About 1.5 kilometers away from Govandi station is situated Lallubhai Compound, that infamously famous rehabilitation colony. For a moment, I almost think of the chawls in Parel area when I see the built environment here. The same noise, running around, tamashas on the street, shops below the buildings – it’s just so much Parel. And yet, it is not Parel. There is hustle and bustle, lot of activity on the roads, but it seems like Lallubhai can only be a world within its own self (but for now!). Unlike Parel where the self of the chawl is intermingled with the multiple selves of the city that manifest in various forms – the industrial estates, the media offices, the traffic, the locality of Lalbagh – in stark comparison to all of this, Lallubhai is isolated, despite being so close to the row houses just across the bridge which house the wealthier residents of Govandi.
“Lallubhai is a clear instance of the US housing projects for the poor. The poor were evicted from the city areas and placed at the outskirts of the city. Complete ghettoization.”
Could I say that Lallubhai is an instance of ghettoization, another import from the Americas into the urbs prima indis? Undoubtedly, Lallubhai is a ghetto, almost like people are being brought from the city and thrown away into some form of confinement. And yet, I would be condemned and damned if I were to say that people have been confined. Ground floor houses have been converted into shops, beauty parlors, English teaching classes and STD-PCO booths. People go back to the older neighbourhoods for work and for reaching their children to schools. Some of the residents have given up their homes for rent and have begun to live in the nearby squatter settlements or in and around their original places of residence.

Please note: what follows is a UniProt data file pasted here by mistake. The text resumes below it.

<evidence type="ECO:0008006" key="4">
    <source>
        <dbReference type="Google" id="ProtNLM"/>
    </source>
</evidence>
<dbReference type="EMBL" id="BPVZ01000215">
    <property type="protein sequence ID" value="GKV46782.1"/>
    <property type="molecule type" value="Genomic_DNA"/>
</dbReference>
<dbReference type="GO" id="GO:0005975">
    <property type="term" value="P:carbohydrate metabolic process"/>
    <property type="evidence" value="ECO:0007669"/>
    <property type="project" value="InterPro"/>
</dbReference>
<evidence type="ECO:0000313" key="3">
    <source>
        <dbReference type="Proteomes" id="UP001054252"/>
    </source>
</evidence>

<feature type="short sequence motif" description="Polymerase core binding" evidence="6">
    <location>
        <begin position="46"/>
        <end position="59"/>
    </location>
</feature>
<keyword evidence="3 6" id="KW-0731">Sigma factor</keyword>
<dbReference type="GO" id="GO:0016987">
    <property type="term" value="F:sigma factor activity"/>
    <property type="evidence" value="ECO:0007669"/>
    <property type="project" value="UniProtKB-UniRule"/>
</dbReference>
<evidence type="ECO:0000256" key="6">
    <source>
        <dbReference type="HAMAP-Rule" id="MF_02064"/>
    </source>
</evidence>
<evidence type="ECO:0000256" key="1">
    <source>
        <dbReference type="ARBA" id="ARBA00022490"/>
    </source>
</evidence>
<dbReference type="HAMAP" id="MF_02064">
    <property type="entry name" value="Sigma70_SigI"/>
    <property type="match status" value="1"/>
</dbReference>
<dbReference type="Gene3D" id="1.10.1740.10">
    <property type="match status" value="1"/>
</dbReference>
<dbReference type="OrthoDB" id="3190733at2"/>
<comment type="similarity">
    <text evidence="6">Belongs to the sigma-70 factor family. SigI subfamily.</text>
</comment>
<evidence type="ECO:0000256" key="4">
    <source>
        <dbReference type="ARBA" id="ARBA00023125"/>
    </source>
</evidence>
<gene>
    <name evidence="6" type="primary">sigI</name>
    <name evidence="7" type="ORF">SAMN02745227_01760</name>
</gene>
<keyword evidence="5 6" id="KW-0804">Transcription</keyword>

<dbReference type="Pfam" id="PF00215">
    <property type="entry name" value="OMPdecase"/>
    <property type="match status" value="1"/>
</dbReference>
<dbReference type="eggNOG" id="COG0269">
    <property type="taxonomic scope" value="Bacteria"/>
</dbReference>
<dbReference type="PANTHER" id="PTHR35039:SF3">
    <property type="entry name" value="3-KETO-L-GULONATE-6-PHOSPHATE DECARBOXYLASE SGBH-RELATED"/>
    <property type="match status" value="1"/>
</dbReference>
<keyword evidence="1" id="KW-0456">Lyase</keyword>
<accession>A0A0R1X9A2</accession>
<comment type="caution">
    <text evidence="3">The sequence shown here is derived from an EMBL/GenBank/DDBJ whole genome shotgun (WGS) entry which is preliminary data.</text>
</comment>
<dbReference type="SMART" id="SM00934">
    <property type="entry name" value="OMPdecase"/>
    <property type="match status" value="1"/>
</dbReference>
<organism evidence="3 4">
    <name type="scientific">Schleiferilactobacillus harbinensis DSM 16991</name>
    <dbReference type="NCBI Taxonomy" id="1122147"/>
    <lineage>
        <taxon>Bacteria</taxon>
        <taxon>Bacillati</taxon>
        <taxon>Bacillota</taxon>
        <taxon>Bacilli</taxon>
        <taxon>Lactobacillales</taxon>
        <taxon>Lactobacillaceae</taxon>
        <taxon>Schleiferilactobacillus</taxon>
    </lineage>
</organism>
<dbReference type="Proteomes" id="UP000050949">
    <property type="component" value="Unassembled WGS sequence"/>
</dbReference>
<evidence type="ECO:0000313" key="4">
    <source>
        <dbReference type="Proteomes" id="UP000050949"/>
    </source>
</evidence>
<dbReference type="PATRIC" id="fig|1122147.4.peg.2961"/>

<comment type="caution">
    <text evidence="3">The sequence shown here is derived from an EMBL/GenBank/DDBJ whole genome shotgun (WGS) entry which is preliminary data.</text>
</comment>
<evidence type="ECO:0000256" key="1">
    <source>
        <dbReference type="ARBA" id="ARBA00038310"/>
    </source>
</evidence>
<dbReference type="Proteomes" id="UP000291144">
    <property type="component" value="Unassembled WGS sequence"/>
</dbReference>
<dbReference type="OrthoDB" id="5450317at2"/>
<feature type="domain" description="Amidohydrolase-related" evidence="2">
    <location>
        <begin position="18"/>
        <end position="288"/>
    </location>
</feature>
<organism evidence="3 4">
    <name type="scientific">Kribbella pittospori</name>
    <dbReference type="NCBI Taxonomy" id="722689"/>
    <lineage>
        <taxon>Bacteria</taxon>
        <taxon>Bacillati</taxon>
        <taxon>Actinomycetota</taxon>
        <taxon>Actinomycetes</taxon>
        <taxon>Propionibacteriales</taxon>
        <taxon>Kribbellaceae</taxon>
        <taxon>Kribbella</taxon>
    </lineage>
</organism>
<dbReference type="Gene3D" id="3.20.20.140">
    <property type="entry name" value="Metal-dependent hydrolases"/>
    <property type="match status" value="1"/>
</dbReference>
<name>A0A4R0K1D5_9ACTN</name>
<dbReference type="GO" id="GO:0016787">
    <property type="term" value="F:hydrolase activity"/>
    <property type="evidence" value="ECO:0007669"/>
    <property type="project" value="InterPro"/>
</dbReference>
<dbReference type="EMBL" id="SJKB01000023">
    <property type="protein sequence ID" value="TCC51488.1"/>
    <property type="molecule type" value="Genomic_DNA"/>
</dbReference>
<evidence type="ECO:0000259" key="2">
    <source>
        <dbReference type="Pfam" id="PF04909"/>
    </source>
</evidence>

I walk around the area. A thriving women’s hawker market has come up on the roads. I am told this is an “illegal” market because it is not certified by the municipality. The drains and rats between the buildings remind you of the house-gully situation in Null Bazaar where the settlers are harassed by the overflowing sewage between two buildings.
There are groups of unemployed boys loafing around the area. I am told that these have become frequent lately.
The rickshaw drivers make their killing each day – five rupees a seat for a one-way ride between Govandi station and Lallubhai. The local autorickshaw fellas seem like another socio-political group emerging in the area, they being camped around the naka which is their adda.
Then there are the various forms of groups and organizations that abound within Lallubhai – the women’s savings group, the hawkers’ federation, National Slum Dwellers’ Federation-Mahila Milan-SPARC – all housed within the same office premises of what is mentioned in bold as the Public Information Center.
There are financial networks woven within the social and political fabric of the area – the grain merchants, the jewellery shops which double up as lending and borrowing institutions, you name it.
There are social and political organizations that I am unaware of but which likely exist – the very networks that existed in the squatter settlements and that formed an important aspect of the everyday practice of a slum.
Isolated – ghettoized – confinement – sorry to disappoint, but the space of Lallubhai is only unfolding with time. The self is emerging …
Rethinking the Idea and Practice of a Slum …
“It’s good that people have been moved into these flats. They will learn to live in a sanitized environment. They will learn to live with dignity and respect.”